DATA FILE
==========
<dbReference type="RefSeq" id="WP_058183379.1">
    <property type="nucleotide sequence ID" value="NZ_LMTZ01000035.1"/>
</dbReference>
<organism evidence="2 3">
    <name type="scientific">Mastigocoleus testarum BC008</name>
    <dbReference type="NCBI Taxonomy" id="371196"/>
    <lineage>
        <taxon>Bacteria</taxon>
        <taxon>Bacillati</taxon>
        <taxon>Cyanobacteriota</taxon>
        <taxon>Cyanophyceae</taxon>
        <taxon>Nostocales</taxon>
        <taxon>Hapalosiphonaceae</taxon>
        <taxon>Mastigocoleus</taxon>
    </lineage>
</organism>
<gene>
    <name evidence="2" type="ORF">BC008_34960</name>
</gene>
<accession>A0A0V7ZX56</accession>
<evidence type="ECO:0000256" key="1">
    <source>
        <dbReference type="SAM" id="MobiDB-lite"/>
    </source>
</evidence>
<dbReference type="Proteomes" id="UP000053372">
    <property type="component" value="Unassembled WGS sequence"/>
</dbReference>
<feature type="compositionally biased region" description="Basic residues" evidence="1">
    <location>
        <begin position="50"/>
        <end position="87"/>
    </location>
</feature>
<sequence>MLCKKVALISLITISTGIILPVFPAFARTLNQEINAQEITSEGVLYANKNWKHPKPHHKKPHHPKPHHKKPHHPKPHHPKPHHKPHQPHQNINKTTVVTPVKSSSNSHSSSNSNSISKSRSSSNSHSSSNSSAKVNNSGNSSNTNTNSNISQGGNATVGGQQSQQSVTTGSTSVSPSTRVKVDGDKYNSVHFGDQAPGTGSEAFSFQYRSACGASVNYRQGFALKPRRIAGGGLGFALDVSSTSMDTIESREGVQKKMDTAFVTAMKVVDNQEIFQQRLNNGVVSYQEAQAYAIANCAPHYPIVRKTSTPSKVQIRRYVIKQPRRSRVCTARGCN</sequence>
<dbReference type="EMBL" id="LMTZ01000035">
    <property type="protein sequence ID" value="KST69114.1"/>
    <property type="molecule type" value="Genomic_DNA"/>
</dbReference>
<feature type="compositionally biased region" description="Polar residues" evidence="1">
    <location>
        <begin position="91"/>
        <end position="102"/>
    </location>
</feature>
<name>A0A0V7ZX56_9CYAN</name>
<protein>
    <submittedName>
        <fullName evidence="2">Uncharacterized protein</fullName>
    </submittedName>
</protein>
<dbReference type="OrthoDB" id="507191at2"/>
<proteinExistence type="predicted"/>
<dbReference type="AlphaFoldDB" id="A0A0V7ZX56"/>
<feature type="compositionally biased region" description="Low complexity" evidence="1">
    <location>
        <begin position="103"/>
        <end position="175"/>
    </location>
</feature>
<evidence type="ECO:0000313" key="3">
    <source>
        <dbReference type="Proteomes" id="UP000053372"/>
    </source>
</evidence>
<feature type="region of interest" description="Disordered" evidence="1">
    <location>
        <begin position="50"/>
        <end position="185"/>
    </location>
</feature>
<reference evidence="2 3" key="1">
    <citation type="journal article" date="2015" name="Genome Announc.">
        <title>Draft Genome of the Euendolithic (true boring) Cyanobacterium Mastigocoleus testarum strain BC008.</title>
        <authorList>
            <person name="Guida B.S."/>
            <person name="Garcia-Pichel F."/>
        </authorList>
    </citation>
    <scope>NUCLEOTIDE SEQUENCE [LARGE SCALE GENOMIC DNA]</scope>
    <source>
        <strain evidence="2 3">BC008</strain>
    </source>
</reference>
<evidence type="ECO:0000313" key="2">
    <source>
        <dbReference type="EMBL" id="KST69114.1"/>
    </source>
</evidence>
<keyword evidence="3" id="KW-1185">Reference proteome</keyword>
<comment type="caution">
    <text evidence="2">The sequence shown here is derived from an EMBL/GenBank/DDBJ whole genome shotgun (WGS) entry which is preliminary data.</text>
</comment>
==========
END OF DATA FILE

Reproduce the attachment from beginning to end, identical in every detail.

<dbReference type="RefSeq" id="WP_058183379.1">
    <property type="nucleotide sequence ID" value="NZ_LMTZ01000035.1"/>
</dbReference>
<organism evidence="2 3">
    <name type="scientific">Mastigocoleus testarum BC008</name>
    <dbReference type="NCBI Taxonomy" id="371196"/>
    <lineage>
        <taxon>Bacteria</taxon>
        <taxon>Bacillati</taxon>
        <taxon>Cyanobacteriota</taxon>
        <taxon>Cyanophyceae</taxon>
        <taxon>Nostocales</taxon>
        <taxon>Hapalosiphonaceae</taxon>
        <taxon>Mastigocoleus</taxon>
    </lineage>
</organism>
<gene>
    <name evidence="2" type="ORF">BC008_34960</name>
</gene>
<accession>A0A0V7ZX56</accession>
<evidence type="ECO:0000256" key="1">
    <source>
        <dbReference type="SAM" id="MobiDB-lite"/>
    </source>
</evidence>
<dbReference type="Proteomes" id="UP000053372">
    <property type="component" value="Unassembled WGS sequence"/>
</dbReference>
<feature type="compositionally biased region" description="Basic residues" evidence="1">
    <location>
        <begin position="50"/>
        <end position="87"/>
    </location>
</feature>
<sequence>MLCKKVALISLITISTGIILPVFPAFARTLNQEINAQEITSEGVLYANKNWKHPKPHHKKPHHPKPHHKKPHHPKPHHPKPHHKPHQPHQNINKTTVVTPVKSSSNSHSSSNSNSISKSRSSSNSHSSSNSSAKVNNSGNSSNTNTNSNISQGGNATVGGQQSQQSVTTGSTSVSPSTRVKVDGDKYNSVHFGDQAPGTGSEAFSFQYRSACGASVNYRQGFALKPRRIAGGGLGFALDVSSTSMDTIESREGVQKKMDTAFVTAMKVVDNQEIFQQRLNNGVVSYQEAQAYAIANCAPHYPIVRKTSTPSKVQIRRYVIKQPRRSRVCTARGCN</sequence>
<dbReference type="EMBL" id="LMTZ01000035">
    <property type="protein sequence ID" value="KST69114.1"/>
    <property type="molecule type" value="Genomic_DNA"/>
</dbReference>
<feature type="compositionally biased region" description="Polar residues" evidence="1">
    <location>
        <begin position="91"/>
        <end position="102"/>
    </location>
</feature>
<name>A0A0V7ZX56_9CYAN</name>
<protein>
    <submittedName>
        <fullName evidence="2">Uncharacterized protein</fullName>
    </submittedName>
</protein>
<dbReference type="OrthoDB" id="507191at2"/>
<proteinExistence type="predicted"/>
<dbReference type="AlphaFoldDB" id="A0A0V7ZX56"/>
<feature type="compositionally biased region" description="Low complexity" evidence="1">
    <location>
        <begin position="103"/>
        <end position="175"/>
    </location>
</feature>
<evidence type="ECO:0000313" key="3">
    <source>
        <dbReference type="Proteomes" id="UP000053372"/>
    </source>
</evidence>
<feature type="region of interest" description="Disordered" evidence="1">
    <location>
        <begin position="50"/>
        <end position="185"/>
    </location>
</feature>
<reference evidence="2 3" key="1">
    <citation type="journal article" date="2015" name="Genome Announc.">
        <title>Draft Genome of the Euendolithic (true boring) Cyanobacterium Mastigocoleus testarum strain BC008.</title>
        <authorList>
            <person name="Guida B.S."/>
            <person name="Garcia-Pichel F."/>
        </authorList>
    </citation>
    <scope>NUCLEOTIDE SEQUENCE [LARGE SCALE GENOMIC DNA]</scope>
    <source>
        <strain evidence="2 3">BC008</strain>
    </source>
</reference>
<evidence type="ECO:0000313" key="2">
    <source>
        <dbReference type="EMBL" id="KST69114.1"/>
    </source>
</evidence>
<keyword evidence="3" id="KW-1185">Reference proteome</keyword>
<comment type="caution">
    <text evidence="2">The sequence shown here is derived from an EMBL/GenBank/DDBJ whole genome shotgun (WGS) entry which is preliminary data.</text>
</comment>